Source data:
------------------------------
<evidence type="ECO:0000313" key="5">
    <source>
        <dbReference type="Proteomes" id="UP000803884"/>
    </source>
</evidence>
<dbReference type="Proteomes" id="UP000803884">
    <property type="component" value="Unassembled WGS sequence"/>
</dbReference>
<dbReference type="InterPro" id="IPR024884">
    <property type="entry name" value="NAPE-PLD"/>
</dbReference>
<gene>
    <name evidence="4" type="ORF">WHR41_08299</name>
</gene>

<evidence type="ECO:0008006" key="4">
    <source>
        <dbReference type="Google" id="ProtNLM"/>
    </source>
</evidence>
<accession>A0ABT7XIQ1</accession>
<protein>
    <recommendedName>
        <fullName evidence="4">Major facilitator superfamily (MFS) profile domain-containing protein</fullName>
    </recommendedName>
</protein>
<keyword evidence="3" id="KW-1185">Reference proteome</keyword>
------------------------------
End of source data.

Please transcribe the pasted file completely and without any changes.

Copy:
<evidence type="ECO:0000313" key="5">
    <source>
        <dbReference type="Proteomes" id="UP000803884"/>
    </source>
</evidence>
<dbReference type="Proteomes" id="UP000803884">
    <property type="component" value="Unassembled WGS sequence"/>
</dbReference>
<dbReference type="InterPro" id="IPR024884">
    <property type="entry name" value="NAPE-PLD"/>
</dbReference>
<gene>
    <name evidence="4" type="ORF">WHR41_08299</name>
</gene>

<evidence type="ECO:0008006" key="4">
    <source>
        <dbReference type="Google" id="ProtNLM"/>
    </source>
</evidence>
<accession>A0ABT7XIQ1</accession>
<protein>
    <recommendedName>
        <fullName evidence="4">Major facilitator superfamily (MFS) profile domain-containing protein</fullName>
    </recommendedName>
</protein>
<keyword evidence="3" id="KW-1185">Reference proteome</keyword>